Oil Sands Reservoir Characterization: A Case Study at Nexen/Opti Long Lake*
Laurie Weston Bellman1
Search and Discovery Article #40276 (2008)
Posted March 10, 2008
*Adapted from extended abstract prepared for AAPG Hedberg Conference, “Heavy Oil and Bitumen in Foreland Basins – From Processes to Products,” September 30 - October 3, 2007 – Banff, Alberta, Canada
1Bellman Consulting Ltd., Calgary, Alberta (contracted to Nexen Inc.) ([email protected])
The Athabasca oil sands contain more than a trillion barrels of oil within the Cretaceous McMurray Formation of northeastern Alberta. The McMurray Formation is generally considered to be a compound estuarine valley system characterized by multiple cuts and fills. It is bounded below by Devonian rocks at the pre-Cretaceous unconformity and above by the widespread transgressive marine shales and sands of the Wabiscaw Formation. In the Long Lake area (Figure 1), it is 60 to 100 m thick, with net pays of greater than 40m. Still, its complexity is legendary. Stacked channel deposition exhibits a high degree of reservoir variability both vertically and laterally making lithological predictability difficult.
Traditionally, at least 8 and often many more vertical wells per square mile are drilled and cored to obtain enough data to be confident in defining a Steam Assisted Gravity Drainage (SAGD) project area. For more details, visit http://www.nexeninc.com. Even then, significant variations occur between wells. 3D seismic data has been used successfully in the past mainly to define the base of the zone of interest (there is a strong reflector at the Cretaceous-Devonian boundary), and the gross thickness of the interval. Various attempts have been made to decipher the internal composition of the channeled interval with limited success.
In this article, I describe the method, application, and results of a technique of quantitatively extracting and classifying elastic rock properties from seismic data. The extraction process uses AVO (amplitude vs offset) analysis to separate the compressional (P-wave) and shear (S-wave) components of the seismic data. The resulting components are then used to calculate physical rock properties such as shear rigidity (mu) and incompressibility (lambda) (Goodway et al., 1997). It is common knowledge among oil sands geoscientists that the density log through the McMurray Formation shows a strong correlation to the gamma ray log and is therefore a good lithology indicator. Recent work directed at determining facies from seismic relies on an estimate of density from the seismic data. In the process I incorporate an estimate of density obtained from seismic using a neural-network approach (Dumitrescu et al., 2005).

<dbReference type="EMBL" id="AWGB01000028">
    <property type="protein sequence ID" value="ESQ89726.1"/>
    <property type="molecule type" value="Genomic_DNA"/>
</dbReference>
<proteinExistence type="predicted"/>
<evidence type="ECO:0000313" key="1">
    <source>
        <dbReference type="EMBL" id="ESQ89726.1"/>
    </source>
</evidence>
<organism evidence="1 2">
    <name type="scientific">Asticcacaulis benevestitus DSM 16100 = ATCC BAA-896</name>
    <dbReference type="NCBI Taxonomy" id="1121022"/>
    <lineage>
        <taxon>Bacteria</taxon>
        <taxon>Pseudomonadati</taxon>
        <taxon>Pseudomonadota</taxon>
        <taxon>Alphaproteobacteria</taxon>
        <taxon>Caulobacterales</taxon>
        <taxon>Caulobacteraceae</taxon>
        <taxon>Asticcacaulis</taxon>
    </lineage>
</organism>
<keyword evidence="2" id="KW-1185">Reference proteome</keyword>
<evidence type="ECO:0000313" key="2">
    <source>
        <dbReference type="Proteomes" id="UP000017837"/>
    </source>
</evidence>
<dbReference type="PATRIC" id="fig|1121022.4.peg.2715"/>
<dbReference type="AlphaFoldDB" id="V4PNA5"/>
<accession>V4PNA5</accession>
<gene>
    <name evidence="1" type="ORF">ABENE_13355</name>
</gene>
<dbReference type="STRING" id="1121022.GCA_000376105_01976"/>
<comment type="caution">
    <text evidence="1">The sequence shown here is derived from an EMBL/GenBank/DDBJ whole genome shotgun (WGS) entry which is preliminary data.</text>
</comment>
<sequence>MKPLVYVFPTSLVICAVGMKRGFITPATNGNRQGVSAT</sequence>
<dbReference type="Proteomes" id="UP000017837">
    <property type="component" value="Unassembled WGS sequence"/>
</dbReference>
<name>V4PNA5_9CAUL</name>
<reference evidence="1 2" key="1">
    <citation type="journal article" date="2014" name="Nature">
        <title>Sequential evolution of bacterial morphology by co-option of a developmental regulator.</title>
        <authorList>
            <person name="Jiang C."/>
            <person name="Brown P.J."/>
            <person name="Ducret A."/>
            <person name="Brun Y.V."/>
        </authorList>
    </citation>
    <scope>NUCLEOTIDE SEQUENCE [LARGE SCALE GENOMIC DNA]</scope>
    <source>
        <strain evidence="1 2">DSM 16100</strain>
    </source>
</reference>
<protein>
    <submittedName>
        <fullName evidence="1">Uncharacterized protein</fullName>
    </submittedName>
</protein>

Wireline logs directly (or indirectly) measure P-wave velocity, S-wave velocity and density. Integrating this data with core and log analysis, the lambda and mu properties are calculated and assigned lithologies and fluid properties. Detailed quality assessment and cross-plot analysis is carried out to assign empirical limits and guidelines for lithology and fluid discrimination based on the measured rock physics properties (Figure 2). The determined relationships are then used to calibrate and classify the seismically-derived properties. The result is a seismic volume transformed to a detailed lithological characterization of the reservoir within the zone of interest. Drilling results are shown to validate and quantify the success of the method (Figure 3).
Applying this technique over a project area allows more confident mapping of the channels and the reservoir quality and continuity within the channels. A few of the potential benefits in oil sands areas include fewer vertical wells required to define the resource area and more confidently placed horizontal wells for optimal production.
The cores shown represent facies types that cluster on a lambda*rho – mu*rho cross plot. The 5-13 well facies are typical for the oil sands area, with the clean sands and shales nicely separated on the cross plot (Figure 4a and 4b). The 7-16 core is interesting because it is almost all mud and at first glance, appears to be an abandoned channel 30m thick. However, when the lambda*rho – mu*rho points are plotted on the cross plot, they are all in the ‘non-reservoir’ part of the plot, but they fall into two distinct clusters (Figure 5a). If the points in the clusters are highlighted in different colors and identified in depth (Figure 5b), it is apparent that the middle portion of the mud has different properties than the upper or lower. With this information, the lithofacies can be interpreted differently, perhaps as stacked abandoned channel fills. This interpretation is also supported by the seismic facies volume (Figure 6).
Barson, D., Bachu, S., Esslinger, P., 2001, Flow systems in the Mannville Group in the east-central Athabasca area and implications for steam-assisted gravity drainage (SAGD) operations for in situ bitumen production: Bulletin of Canadian Petroleum Geology, v. 49, p. 376-392.
Dumitrescu, C., Weston Bellman, L., and Williams, A., 2005, Delineating productive reservoir in the Canadian oil sands using neural networks approach: CSEG Technical Abstracts.
Goodway, W., Chen, T., and Downton, J., 1997, Improved AVO fluid detection and lithology discrimination using Lame petrophysical parameters: “Lambda*rho”, “mu*rho” and “lambda/mu fluid stack”, from P and S inversions: 67th Annual International Meeting., SEG Expanded Abstracts, p183-186.